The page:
How was it, though, that I was so competent, able, and clear almost 18 hours after I got up in the morning? Scientists from the University of Liège might just have an answer. It turns out that people who self-describe as "night owls" instead of "early birds" maintain higher levels of attention and perform better on mental tasks as the evening wears on.
The study, published in the latest issue of the journal Science, took 16 early birds and 15 night owls and looked at how their brain functioned 1.5 and 10.5 hours after they woke in a sleep lab. Participants were allowed to maintain their preferred sleep patterns (up early or late, with the early birds up on average 4 hours before the owls), but were kept awake for the same number of total hours a day. As well as testing the subjects' abilities on mental tasks, researchers took saliva samples to measure hormone levels and looked at how their brains were working with fMRIs.
Early Risers (red) and Night Owls (blue)
Throughout the day, your body balances being alert and awake and wanting to sleep. The two antagonize each other - early on, your alertness is high and your sleepiness low. But as the day progresses, the urge to rest rises, until it eventually overcomes. It appears that in people who tend to stay up later, the part of their systems which contributes to that "awake" side stay stronger, longer, allowing them to be more alert despite rising urges to sleep. This could translate to being more productive for longer periods of time than early risers, and explains how some night owls end up being highly successful people (Charles Darwin and Winston Churchill, to name a couple).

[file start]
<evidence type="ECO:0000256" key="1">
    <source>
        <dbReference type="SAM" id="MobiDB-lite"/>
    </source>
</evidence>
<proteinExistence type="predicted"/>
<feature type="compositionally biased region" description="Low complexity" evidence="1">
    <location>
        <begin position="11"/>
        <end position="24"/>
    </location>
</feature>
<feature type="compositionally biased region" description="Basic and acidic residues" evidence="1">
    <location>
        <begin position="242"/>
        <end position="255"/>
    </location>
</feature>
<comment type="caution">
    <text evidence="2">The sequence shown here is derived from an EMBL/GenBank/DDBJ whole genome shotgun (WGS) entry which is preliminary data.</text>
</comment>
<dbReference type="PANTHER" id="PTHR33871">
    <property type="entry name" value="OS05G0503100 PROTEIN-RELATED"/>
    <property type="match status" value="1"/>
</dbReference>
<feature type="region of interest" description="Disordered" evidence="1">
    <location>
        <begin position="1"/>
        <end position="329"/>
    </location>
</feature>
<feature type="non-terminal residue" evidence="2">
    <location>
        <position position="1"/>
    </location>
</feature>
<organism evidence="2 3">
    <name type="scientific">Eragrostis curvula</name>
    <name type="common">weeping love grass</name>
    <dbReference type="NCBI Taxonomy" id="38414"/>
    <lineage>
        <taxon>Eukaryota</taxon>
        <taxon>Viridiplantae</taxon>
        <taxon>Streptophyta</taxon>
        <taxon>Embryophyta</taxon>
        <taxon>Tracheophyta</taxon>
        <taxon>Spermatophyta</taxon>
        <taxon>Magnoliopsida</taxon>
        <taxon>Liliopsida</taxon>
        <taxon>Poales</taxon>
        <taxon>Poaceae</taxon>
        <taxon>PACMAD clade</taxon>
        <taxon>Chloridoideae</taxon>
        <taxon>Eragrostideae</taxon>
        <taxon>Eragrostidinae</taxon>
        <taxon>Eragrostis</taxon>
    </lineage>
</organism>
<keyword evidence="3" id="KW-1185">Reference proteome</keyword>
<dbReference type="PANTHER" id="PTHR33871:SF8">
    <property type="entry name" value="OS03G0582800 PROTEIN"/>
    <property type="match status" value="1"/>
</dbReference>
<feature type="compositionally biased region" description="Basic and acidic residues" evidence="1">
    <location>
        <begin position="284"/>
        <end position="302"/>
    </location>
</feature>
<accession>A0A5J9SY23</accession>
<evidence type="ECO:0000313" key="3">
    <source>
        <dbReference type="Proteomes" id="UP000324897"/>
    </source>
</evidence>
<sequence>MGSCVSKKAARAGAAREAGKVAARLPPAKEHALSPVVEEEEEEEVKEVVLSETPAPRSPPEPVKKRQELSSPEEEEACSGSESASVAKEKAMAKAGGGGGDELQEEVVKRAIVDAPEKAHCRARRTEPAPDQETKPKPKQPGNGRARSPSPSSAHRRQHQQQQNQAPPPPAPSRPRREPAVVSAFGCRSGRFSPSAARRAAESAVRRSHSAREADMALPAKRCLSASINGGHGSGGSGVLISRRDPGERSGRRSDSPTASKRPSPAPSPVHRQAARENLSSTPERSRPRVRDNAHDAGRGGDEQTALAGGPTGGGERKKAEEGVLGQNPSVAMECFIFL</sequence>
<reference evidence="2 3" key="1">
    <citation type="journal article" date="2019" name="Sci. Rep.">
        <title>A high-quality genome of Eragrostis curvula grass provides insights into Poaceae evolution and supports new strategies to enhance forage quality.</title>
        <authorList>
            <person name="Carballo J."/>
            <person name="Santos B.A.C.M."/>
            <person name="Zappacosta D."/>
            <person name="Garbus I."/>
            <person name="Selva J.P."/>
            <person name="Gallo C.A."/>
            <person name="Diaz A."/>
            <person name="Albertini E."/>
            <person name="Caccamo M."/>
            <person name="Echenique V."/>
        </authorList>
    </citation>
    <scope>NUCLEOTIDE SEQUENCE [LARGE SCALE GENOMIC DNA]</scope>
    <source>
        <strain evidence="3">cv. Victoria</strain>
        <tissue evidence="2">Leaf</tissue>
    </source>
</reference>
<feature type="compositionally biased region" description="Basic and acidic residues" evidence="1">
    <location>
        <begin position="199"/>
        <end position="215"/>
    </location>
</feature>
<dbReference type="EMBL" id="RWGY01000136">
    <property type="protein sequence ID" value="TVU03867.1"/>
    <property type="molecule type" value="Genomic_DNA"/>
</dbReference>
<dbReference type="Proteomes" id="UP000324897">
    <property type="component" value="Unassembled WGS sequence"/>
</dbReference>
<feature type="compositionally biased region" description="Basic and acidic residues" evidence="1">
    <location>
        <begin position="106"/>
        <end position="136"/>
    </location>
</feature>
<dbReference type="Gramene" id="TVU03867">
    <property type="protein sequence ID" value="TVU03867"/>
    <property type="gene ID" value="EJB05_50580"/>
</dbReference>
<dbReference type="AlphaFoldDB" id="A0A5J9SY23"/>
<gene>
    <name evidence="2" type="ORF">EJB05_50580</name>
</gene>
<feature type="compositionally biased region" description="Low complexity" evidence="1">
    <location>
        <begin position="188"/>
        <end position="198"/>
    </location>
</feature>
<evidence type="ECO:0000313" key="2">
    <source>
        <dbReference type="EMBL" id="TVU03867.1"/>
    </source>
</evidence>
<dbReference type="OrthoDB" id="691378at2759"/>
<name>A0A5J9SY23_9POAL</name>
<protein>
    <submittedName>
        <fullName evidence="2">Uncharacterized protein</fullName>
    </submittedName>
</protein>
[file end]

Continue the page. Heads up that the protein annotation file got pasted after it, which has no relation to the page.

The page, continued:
However, before us late-nighters get too excited, I should note that those annoying morning people do have one huge advantage - they're pattern matches society's. For those who get to determine their own hours, the sustained mental sharpness can be a huge advantage. But for the majority of us, performing better 10 hours after they'd like to get up doesn't do as much good - it doesn't matter if you're in tip-top form at 9 pm when the work day ends at 5.
Schmidt, C., Collette, F., Leclercq, Y., Sterpenich, V., Vandewalle, G., Berthomier, P., Berthomier, C., Phillips, C., Tinguely, G., Darsaud, A., Gais, S., Schabus, M., Desseilles, M., Dang-Vu, T., Salmon, E., Balteau, E., Degueldre, C., Luxen, A., Maquet, P., Cajochen, C., & Peigneux, P. (2009). Homeostatic Sleep Pressure and Responses to Sustained Attention in the Suprachiasmatic Area Science, 324 (5926), 516-519 DOI: 10.1126/science.1167337